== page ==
9 06 2010

Maren Hassinger notes, “The following is a manifesto I wrote for Senga [Nengudi] and myself, probably on the occasion of our visit to Paris in 2006.” Hassinger and Nengudi traveled to Paris to present their collaborative video, Side by Side, which explores their work together since the 1970s.  They presented the video at “Les soirées nomades: Nuits Noires” at the Fondation Cartier por l’art contemporain, Paris, France for which Hassinger also created Women’s Work.


Manifesto pg. 1


Since 1978 (during CETA, Title VI) we’ve been working alone and together as our paths crossed.  Sometimes it was a sculptural collaboration, but more often, we performed in each others works.  Events, process, ideas were shared in (list pieces).

What was the nature of the work done together?  A sense of play and improvisation was always at the core of our process.  Senga might say, “Oh, I saw this big hole where they demolished Broadway Wilshire.  We should see that.”  Then off we’d go to see the hole.  We all agreed it was a big hole.  Years later Houston made a cubic hole in the ground in Atlanta and filled its shored up sides with niches containing secrets.  I made swirling round wire rope pieces, etc.  Nothing explicit — but a shared moment individually interpreted.  Often these shared moments seemed incredibly awkward to me.  I didn’t always understand why I was looking at these exciting feats of (de)construction.  Senga’s process seems to have a lot to do with this unknowingness, but a feel for the rightness of the effort.  Maybe this stems from her dada/surrealist roots.

In cases like “Blanket of Branches,” (1986) I told Senga and Ulysses that I was doing this installation at the Contemporary Arts Forum in Santa Barbara and invited them to perform within (under) this canopy of branches at the opening.  We all (Frank Parker was also in the cast) appeared in Senga’s piece, “Nature’s Way.”  Ulysses piece was (discuss his piece).

In 1984 I told everyone I had written “Voices.”  We had been working with Rudy Perez (in Ulysses’ studio) and we all gathered as personnel for “Voices.”  Other performers included classmates from Lester Horton dance classes and a student from Cal Arts. (get names)

Conceptually all these pieces are marked with a distinctive physicality probably derived from our shared interest and pursuit of dance.  Senga’s humor and quirky (psychologically and sexually charged) interpretations of reality surface in “Las Vegas Ikebana.”  Maren’s desires for unity are apparent in “Voices.”  A shared romanticism is apparent in Senga’s poster of myself and Frank Parker dancing  and in Maren’s contributions to “Las Vegas Ikebana” and the installation of “Our Book.”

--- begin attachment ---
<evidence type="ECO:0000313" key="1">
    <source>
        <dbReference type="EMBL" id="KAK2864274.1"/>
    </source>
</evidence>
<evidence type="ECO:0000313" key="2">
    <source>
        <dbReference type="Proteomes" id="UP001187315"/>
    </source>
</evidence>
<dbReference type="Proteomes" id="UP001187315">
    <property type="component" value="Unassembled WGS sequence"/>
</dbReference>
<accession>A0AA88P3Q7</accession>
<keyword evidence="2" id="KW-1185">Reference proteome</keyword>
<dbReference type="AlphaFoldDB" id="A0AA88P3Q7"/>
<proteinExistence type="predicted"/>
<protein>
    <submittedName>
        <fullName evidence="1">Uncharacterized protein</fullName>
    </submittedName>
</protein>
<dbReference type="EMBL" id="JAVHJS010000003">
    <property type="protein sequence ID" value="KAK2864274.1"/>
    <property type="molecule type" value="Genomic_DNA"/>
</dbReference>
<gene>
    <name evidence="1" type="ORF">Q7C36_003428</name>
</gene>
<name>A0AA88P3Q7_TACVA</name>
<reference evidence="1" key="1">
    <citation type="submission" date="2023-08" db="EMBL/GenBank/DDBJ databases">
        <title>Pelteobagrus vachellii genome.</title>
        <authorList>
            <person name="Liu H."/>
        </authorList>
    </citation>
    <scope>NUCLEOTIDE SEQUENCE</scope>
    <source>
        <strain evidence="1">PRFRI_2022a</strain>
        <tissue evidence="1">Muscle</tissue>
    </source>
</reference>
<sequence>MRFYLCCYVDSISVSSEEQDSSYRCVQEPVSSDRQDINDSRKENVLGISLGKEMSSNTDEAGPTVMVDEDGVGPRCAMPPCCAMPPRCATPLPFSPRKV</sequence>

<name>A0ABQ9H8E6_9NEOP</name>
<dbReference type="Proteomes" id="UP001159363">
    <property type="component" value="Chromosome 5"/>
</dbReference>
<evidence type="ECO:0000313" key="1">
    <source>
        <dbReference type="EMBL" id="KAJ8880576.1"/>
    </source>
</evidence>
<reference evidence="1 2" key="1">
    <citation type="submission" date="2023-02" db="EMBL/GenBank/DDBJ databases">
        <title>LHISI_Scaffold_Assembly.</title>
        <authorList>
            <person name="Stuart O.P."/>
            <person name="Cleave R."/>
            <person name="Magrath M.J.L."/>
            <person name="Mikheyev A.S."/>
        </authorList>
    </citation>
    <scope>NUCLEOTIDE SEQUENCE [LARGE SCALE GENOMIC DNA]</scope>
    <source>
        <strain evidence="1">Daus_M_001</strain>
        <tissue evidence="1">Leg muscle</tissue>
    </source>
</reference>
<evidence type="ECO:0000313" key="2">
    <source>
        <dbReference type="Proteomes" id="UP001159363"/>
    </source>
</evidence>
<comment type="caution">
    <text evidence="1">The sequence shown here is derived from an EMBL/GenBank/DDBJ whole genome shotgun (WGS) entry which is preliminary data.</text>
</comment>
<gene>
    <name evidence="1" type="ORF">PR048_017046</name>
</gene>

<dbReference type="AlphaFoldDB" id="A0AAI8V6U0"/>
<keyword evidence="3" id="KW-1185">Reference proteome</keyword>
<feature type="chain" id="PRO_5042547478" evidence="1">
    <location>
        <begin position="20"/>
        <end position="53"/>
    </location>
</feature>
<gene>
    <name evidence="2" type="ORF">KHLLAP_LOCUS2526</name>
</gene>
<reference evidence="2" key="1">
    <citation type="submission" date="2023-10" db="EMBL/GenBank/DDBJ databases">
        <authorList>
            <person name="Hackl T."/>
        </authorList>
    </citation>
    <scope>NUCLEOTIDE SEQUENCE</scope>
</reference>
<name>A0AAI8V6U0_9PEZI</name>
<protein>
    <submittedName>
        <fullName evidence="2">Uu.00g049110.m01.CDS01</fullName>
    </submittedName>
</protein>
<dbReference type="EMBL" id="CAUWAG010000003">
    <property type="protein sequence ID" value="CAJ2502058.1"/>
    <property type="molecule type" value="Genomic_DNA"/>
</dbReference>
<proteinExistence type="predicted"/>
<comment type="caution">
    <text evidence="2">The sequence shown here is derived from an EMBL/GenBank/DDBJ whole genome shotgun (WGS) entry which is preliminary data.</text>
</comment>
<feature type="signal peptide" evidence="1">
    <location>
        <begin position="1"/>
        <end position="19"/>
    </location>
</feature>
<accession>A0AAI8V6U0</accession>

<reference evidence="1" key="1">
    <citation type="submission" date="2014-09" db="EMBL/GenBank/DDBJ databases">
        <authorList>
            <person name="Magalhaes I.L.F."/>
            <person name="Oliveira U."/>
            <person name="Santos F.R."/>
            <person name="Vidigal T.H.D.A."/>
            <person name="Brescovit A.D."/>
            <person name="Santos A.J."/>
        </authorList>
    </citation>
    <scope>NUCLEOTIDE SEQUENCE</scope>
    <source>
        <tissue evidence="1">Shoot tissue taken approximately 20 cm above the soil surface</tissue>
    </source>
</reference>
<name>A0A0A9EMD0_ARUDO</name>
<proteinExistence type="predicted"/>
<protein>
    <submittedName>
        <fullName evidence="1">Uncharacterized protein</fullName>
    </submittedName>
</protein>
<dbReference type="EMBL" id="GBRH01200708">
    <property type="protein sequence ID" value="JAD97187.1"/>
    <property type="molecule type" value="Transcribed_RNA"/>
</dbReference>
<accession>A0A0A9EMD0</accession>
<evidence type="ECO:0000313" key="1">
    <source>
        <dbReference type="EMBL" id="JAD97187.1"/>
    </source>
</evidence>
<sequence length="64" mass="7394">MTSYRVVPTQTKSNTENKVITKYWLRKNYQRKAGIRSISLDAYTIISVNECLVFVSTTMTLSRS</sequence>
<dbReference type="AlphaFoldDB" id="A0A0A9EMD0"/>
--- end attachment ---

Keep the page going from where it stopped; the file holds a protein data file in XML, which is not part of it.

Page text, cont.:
Post-modern commentaries on politics, the end of nature, etc., are apparent in our approaches in “Voices” and “Las Vegas Ikebana.” (others?).          Maren’s minimalist inclinations have brought a sympathy with architecture, repetition. and site inspired forays.  “Flying” is an example.

Now, as we celebrate 35 years in art, we haven’t heard of any other collaborations between African American women in the area of performance and installation.  We know of some individuals (Adrian Piper, Lorraine O’Grady, et al), but never people working together.  So, we are unprecedented.  AND the collaboration is particularly important when you consider what exactly is commingled here.  We are nearly textbook examples of the art historical crossover from modernism to post modernism practiced during the past 50 years.  Senga’s roots are dada and surrealism, mine are minimalism.  We both shared a background in dance training (specificallly with students and company members of Lester Horton in Los Angeles).  We have both gravitated towards explorations involving sculptural objects, installations, performance.  I became enamored of using film and video.  Senga is obsessed with still images.

Because Senga’s work employs pseudonymous personalities who engage in diverse art

Manifesto  pg. 2

activities (e.g., Harriet Chin is a draughtsperson), her involvement with this collaboration can be seen as an extension of that impulse.  It is Senga, the dancer or talker/mail writer, who participates in these works.

Maren’s involvement probably stems from a desire to work communally towards goals with (possibly) wider connotation, application, and appreciation.  By combining efforts the total might be greater than the sum of either part.  Something actually NEW might happen, or at least, something inspiring….  These pieces together also are a concrete examples of the unity Maren has frequently cited as a goal of her recent solo work.

We’ve kept each other such good company all these years and we’ve had so much fun doing it, that it’s hard to separate the abiding friendship from the issues of theory and practice.  Finally, it seems we’ve collaborated and those times together have kept us making art, maintained our curiosity(when much else failed), and stepped up the ante in art history.  Our times together making work have healed many difficult moments wrought by (these only childs’) lives.

Senga — risky, spunky, sexy, outstandingly absurd — hanging stuff off the demolition site and Maren flopping around all this wire rope to make a row of steel trees mourning nature’s passing while proclaiming the authority of its replacements, combine to produce pieces of rare power and imagination.

(If this is text, show illustrations of each.  If this were a slide show, show these now on split screen.)